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Prenatal Care

Narrative

Prenatal care—especially care beginning in the first trimester—allows health care providers to identify and manage a pregnant woman’s risk factors and health conditions and to provide expectant parents with relevant health care advice. In 2010, in the 33 States that had implemented the 2003 revision to the standard birth certificate as of January 1st and collected prenatal care information in the same format,1 73.1 percent of women giving birth were determined to have received prenatal care in the first trimester, while 6.2 percent of women began prenatal care in the third trimester or did not receive any prenatal care.

The timing of prenatal care initiation differs by race/ethnicity. Non-Hispanic Asian and non-Hispanic White mothers were most likely to begin prenatal care in the first trimester (78.6 and 78.3 percent, respectively) and least likely to begin prenatal care in the third trimester or not all (4.5 and 4.3 percent, respectively). The lowest rates of early prenatal care—received within the first trimester—were observed among non-Hispanic Native Hawaiian and Other Pacific Islander and non-Hispanic American Indian/Alaska Native mothers (53.2 and 57.8 percent, respectively), followed by non-Hispanic Black mothers (62.5 percent). These same racial and ethnic groups also had the highest rates of receiving late (third trimester) or no prenatal care (16.7, 11.9, and 10.3 percent, respectively).

Timing of prenatal care initiation also varies by maternal education, with early prenatal care entry increasing with greater educational attainment. For example, in 2010, first trimester prenatal care was obtained by only 57.6 percent of mothers with less than a high school diploma, compared to 86.7 percent of mothers with a bachelor’s degree or higher. Conversely, only 2.5 percent of mothers with a bachelor’s degree received late or no prenatal care, compared to 11.6 percent of mothers with less than a high school diploma.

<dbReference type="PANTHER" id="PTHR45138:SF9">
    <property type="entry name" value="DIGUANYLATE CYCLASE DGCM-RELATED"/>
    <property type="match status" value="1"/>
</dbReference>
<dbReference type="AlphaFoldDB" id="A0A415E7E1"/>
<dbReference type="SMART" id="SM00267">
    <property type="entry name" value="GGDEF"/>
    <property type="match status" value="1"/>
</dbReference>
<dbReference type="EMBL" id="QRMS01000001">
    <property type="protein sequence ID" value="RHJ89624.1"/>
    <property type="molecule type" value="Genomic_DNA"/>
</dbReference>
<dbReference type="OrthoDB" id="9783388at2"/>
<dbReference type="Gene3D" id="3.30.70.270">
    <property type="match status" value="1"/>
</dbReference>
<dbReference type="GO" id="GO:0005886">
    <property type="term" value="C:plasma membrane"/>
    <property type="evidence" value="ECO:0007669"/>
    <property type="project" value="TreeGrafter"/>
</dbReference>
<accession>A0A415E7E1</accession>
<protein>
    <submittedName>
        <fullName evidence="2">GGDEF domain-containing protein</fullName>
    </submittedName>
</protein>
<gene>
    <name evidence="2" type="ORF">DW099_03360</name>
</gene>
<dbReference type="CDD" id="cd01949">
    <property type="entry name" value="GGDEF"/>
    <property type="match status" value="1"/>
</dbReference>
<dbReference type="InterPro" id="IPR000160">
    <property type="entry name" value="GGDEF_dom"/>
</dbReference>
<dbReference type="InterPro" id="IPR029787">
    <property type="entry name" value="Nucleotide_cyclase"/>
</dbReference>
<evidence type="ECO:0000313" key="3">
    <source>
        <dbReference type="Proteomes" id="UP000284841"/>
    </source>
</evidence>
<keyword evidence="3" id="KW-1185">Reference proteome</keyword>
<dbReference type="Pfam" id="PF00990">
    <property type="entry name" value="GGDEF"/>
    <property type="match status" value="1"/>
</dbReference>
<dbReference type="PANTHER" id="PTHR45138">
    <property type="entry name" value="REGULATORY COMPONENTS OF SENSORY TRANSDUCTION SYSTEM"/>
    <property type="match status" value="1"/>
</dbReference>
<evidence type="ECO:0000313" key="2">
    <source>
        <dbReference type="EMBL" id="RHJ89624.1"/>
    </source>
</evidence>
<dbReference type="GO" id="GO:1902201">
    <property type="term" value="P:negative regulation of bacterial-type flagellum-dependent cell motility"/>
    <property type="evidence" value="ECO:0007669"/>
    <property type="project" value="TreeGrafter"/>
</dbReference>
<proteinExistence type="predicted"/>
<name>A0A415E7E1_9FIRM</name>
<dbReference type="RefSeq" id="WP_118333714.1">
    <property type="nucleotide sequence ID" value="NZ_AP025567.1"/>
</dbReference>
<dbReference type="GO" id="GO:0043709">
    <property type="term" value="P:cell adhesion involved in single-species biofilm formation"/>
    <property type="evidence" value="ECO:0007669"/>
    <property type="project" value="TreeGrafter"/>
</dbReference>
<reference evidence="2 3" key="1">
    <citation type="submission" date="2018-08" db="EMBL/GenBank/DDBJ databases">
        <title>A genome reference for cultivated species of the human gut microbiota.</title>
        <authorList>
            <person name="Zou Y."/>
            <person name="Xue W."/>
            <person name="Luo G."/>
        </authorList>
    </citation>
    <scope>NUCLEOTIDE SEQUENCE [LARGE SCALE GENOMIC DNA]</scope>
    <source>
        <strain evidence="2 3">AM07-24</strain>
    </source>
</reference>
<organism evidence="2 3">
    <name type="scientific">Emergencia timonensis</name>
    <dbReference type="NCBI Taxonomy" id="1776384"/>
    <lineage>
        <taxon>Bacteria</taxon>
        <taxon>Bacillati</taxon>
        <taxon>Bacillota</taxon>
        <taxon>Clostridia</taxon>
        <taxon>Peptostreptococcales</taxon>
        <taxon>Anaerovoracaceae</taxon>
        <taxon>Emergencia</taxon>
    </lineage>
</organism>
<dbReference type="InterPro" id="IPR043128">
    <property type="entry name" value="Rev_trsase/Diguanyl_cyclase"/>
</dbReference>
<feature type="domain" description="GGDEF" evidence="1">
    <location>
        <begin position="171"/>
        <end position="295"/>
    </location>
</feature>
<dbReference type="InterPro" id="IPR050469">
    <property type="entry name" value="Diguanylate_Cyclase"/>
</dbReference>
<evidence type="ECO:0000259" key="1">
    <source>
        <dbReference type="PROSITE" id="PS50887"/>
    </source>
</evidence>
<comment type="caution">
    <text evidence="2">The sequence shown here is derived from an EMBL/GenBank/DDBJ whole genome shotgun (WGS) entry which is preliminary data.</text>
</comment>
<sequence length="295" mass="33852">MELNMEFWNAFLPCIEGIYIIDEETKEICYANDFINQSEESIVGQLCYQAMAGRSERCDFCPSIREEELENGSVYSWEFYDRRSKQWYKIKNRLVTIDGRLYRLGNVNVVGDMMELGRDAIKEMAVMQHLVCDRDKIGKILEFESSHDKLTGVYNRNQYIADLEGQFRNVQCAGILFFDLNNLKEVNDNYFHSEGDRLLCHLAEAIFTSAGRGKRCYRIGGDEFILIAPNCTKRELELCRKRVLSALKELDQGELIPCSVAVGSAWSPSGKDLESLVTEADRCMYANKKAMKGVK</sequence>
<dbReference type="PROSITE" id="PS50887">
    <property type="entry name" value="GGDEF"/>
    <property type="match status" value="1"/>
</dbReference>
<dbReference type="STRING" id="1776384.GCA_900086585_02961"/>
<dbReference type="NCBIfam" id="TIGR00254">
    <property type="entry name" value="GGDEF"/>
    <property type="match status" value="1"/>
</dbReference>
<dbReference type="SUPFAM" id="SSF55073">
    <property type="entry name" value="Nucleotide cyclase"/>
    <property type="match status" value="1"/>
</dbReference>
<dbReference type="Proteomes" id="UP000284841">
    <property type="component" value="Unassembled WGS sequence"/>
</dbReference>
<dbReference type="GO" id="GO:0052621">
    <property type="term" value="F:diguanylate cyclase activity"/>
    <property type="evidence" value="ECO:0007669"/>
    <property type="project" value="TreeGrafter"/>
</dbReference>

1 Martin JA, Hamilton BE, Sutton PD, Ventura SJ, et al. Births: Final data for 2010. National vital statistics reports; vol 61 no 1. Hyattsville, MD: National Center for Health Statistics. 2012.

Graphs

This image is described in the Data section.

prenatal care by maternal race graph

This image is described in the Data section.

first trimester prenatal care by maternal age graph

Data

Timing of Prenatal Care Initiation,* by Maternal Race/Ethnicity, 2010
Race/Ethnicity Percent of Mothers
First Trimester Second Trimester Third trimester
*Data are from 33 states that implemented the 2003 revision of the birth certificate as of January 1, 2010, representing 67% of all U.S. births; percentages may not total to 100 due to rounding.
Source: Centers for Disease Control and Prevention, National Center for Health Statistics. 2009 Natality Public Use File. Analysis conducted by the Maternal and Child Health Bureau.
Total 73.1 20.6 6.2
Non-Hispanic White 78.3 17.4 4.3
Non-Hispanic Black 62.5 27.3 10.3
Hispanic 67.6 24.3 8.1
Non-Hispanic American Indian/Alaska Native 57.8 30.2 11.9
Non-Hispanic Asian 78.6 16.9 4.5
Non-Hispanic Native Hawaiian/Other Pacific Islander 53.2 30.2 16.7
Non-Hispanic Multiple Race 70.4 22.8 6.9
Timing of Prenatal Care Initiation,* by Maternal Education, 2010
Race/Ethnicity Percent of Mothers
First Trimester Second Trimester Third Trimester
*Data are from 33 states that implemented the 2003 revision of the birth certificate as of January 1, 2010, representing 67% of all US births; percentages may not total to 100 due to rounding.
Source: Centers for Disease Control and Prevention, National Center for Health Statistics. 2009 Natality Public Use File. Analysis conducted by the Maternal and Child Health Bureau.
Total 73.1 20.6 6.2
Less than High School Diploma 57.6 30.8 11.6
High School Diploma or GED 68.1 24.6 7.3
Some College or Technical School 75.8 19.3 4.9
Bachelor's Degree or Higher 86.7 10.8 2.5